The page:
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How an Oklahoma Girl of Nerve Killed the Beast
and Sent Him the Plet

Cedar Rapids Sunday Republican, 6 Jan 1901

New York Evening World:
Governor Roosevelt has in the gun room of his Oyster Bay residence the handsomely mounted pelt of a gray wolf, which is something unique in the way of a trophy.

When Colonel Roosevelt was in Oklahoma last fall, before the elections, he was the guest of Colonel Zach Mulhall. He heard the story of the wolf's capture, he praised the bravery of the girl hunter, who was the colonel's daughter, Agnes, and he received the promise of the mounted wolf, a promise since redeemed.

Back of Colonel Mulhall's pasture, comprising 15,000 acres, a band of wolves had established their den, whence they raided the colonel's herds at will. Notwithstanding the great loss among his cattle Mulhall issued orders that no one was to hunt the wolves, as he wished to preserve them for friends in the east, who had arranged for a hunting expedition in the territory this winter. This mandate being religously obeyed, the wolves became bolder day after day.

One morning Miss Agnes Mulhall, accompanied by her younger sister, Lucille, started out for a ride in the big pasture. When about seven miles from the house their horses started up a brace of wolves. The equestrians being between the four-footed cattle thieves and their den, the wolves took to the open and the hunt was on, notwithstanding that the girls were unarmed, save for the fact that each carried at her saddle-bow a lariat.

Away went wolves and horses in a race for life.

The fleet-footed cow ponies gradually gained on teh quarry, and Miss Agnes made her lariat ready for the throw. While riding at full speed she threw the rope and caught the larger wolf fast by the neck. Turning her horse, homeward she sped, dragging her captive. For five miles or more the wolf was hauled toward the ranch house, when he suddenly succeeded in freeing himself by gnawing the rope in two. But he was not to escape. Plying the "quirt," the girls were at his heels. Soon King Lupus was again captured. This time it was Miss Lucille who succeeded in roping him.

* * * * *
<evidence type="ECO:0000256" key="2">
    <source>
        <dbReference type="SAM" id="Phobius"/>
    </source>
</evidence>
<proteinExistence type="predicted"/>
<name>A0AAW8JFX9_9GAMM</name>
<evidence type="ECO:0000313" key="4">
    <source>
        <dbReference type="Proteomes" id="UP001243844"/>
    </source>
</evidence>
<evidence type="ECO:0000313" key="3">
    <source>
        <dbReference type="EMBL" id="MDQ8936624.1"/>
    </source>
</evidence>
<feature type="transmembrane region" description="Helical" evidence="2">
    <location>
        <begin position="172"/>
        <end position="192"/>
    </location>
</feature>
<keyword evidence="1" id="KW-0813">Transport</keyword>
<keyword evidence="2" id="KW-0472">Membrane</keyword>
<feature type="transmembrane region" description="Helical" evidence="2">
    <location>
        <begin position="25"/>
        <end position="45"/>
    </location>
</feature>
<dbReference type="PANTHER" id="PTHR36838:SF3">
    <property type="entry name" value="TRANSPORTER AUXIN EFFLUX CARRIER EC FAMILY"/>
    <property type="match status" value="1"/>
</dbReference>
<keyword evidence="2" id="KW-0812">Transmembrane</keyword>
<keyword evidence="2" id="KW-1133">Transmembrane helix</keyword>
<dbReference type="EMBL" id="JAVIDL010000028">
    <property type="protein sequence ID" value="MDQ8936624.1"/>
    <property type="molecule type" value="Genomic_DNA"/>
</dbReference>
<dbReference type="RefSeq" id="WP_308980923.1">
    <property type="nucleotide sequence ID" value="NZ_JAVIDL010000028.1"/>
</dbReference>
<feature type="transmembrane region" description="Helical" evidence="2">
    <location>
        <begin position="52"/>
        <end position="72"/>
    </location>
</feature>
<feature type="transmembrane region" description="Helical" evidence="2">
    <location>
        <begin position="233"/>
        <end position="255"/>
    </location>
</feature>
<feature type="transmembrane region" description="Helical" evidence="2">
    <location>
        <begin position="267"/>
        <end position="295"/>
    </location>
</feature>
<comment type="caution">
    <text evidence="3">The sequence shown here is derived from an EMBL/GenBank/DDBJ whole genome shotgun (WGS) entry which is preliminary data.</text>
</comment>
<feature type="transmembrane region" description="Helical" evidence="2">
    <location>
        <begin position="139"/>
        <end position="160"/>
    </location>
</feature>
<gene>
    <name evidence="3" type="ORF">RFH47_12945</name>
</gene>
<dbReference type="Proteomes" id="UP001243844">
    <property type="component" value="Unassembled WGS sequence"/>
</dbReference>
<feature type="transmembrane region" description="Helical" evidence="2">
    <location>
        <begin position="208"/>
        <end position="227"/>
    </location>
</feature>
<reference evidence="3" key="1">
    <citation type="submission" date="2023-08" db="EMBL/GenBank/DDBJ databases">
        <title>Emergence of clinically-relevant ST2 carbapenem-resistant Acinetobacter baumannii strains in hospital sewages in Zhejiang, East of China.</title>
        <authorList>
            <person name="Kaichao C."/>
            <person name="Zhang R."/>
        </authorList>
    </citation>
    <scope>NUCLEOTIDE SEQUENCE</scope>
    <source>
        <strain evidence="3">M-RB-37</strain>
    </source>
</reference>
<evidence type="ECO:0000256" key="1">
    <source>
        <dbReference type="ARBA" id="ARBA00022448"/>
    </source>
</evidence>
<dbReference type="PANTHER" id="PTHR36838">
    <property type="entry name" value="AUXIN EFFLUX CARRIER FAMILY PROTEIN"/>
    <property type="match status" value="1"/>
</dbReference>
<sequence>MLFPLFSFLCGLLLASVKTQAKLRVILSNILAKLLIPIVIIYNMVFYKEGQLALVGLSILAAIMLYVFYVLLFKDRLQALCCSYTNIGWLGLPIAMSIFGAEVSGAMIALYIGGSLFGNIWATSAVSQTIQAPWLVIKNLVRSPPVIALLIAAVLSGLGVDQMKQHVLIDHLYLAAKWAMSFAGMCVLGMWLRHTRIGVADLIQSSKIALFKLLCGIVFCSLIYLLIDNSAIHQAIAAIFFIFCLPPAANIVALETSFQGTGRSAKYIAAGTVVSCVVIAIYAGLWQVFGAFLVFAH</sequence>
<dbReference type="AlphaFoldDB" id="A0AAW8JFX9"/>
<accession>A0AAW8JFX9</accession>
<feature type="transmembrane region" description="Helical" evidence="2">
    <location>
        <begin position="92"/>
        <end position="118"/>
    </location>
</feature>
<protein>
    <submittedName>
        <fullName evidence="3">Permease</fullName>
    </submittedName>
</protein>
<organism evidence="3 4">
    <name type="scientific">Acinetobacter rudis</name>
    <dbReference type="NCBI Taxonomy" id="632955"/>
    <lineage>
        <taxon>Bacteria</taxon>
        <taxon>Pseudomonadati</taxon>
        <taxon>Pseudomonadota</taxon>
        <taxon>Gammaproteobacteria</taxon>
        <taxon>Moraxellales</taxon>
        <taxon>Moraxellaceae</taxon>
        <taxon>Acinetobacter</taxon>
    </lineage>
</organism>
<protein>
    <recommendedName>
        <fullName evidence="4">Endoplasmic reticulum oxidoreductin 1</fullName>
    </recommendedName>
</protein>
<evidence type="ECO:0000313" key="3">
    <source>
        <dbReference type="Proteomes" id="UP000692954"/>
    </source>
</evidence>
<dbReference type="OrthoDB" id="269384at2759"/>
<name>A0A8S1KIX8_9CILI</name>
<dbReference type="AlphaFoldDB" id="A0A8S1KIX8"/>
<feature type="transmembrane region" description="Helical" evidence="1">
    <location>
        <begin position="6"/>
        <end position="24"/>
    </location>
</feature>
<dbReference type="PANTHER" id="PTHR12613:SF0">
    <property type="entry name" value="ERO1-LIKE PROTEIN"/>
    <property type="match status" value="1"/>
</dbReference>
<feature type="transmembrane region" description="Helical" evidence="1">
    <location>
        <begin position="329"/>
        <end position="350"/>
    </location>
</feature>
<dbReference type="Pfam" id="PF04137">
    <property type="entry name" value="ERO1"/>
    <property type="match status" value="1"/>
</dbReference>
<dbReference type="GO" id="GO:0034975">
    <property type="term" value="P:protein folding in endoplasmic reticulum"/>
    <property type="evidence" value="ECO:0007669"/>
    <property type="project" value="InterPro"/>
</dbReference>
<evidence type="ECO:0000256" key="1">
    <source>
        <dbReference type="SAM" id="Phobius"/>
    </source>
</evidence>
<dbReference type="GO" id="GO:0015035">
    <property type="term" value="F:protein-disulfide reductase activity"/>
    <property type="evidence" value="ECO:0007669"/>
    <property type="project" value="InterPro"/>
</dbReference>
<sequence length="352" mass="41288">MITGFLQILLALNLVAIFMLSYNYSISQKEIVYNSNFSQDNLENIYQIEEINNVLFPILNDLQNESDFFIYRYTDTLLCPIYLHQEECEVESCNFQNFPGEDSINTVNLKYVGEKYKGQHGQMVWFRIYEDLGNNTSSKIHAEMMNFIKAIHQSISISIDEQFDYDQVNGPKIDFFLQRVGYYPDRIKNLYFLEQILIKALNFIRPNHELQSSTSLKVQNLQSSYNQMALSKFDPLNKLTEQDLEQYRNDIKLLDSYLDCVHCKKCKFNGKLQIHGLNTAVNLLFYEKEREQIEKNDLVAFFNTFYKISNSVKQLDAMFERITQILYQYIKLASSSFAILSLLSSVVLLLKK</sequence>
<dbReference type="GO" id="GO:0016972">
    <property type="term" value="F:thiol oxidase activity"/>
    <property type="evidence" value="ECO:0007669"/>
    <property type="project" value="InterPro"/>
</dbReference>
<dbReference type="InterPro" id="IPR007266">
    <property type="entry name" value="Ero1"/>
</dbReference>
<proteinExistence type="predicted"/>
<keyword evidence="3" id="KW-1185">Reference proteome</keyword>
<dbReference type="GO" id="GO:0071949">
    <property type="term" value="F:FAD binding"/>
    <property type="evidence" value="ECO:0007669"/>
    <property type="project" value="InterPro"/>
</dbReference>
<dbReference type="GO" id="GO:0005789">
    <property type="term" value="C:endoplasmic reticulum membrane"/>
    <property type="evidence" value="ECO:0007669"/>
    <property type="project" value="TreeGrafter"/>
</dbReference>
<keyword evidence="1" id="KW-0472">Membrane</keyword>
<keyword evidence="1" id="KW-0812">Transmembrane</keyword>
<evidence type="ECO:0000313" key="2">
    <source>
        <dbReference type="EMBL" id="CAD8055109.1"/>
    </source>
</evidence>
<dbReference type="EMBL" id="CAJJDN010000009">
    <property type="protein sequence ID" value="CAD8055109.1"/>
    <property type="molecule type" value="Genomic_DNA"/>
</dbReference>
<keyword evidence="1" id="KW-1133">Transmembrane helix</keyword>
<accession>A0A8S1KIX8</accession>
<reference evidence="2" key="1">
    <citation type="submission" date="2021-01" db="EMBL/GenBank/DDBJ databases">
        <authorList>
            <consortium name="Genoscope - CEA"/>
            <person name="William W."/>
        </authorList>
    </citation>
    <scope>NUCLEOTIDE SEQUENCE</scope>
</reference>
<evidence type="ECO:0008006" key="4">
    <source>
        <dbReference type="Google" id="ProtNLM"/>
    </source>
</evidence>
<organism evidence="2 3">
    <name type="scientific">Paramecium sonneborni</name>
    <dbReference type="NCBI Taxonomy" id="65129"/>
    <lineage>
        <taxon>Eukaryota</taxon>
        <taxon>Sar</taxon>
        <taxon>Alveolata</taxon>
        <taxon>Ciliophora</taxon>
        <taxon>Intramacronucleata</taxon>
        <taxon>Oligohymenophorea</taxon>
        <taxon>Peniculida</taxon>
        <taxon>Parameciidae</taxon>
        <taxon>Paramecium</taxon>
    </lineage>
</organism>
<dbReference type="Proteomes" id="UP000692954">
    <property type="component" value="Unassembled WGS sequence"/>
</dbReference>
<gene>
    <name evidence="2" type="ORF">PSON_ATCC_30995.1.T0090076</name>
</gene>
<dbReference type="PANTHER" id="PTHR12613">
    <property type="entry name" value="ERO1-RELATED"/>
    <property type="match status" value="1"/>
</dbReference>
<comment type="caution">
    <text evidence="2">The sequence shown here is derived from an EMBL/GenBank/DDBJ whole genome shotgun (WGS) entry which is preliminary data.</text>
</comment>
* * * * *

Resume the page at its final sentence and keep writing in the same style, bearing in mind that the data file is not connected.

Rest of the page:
Fearing that the wolf might again escape, they headed their horses for a tree. Around the trunk of this the horse was circled, slowly but surely dragging the captive closer and closer to the tree, until finally he had but a yard or so of leeway. But what to do with the captive, now that they had him good and fast was the puzzling question. Suddenly Miss Agnes bent over in her saddle, unbuckled a stirrup, and with the weapon thus provided beat the wolf to death, still seated in the saddle. The quarry was then dragged home and created a sensation, especially when the fact became known of the manner of its capture and death at the hands of a girl.

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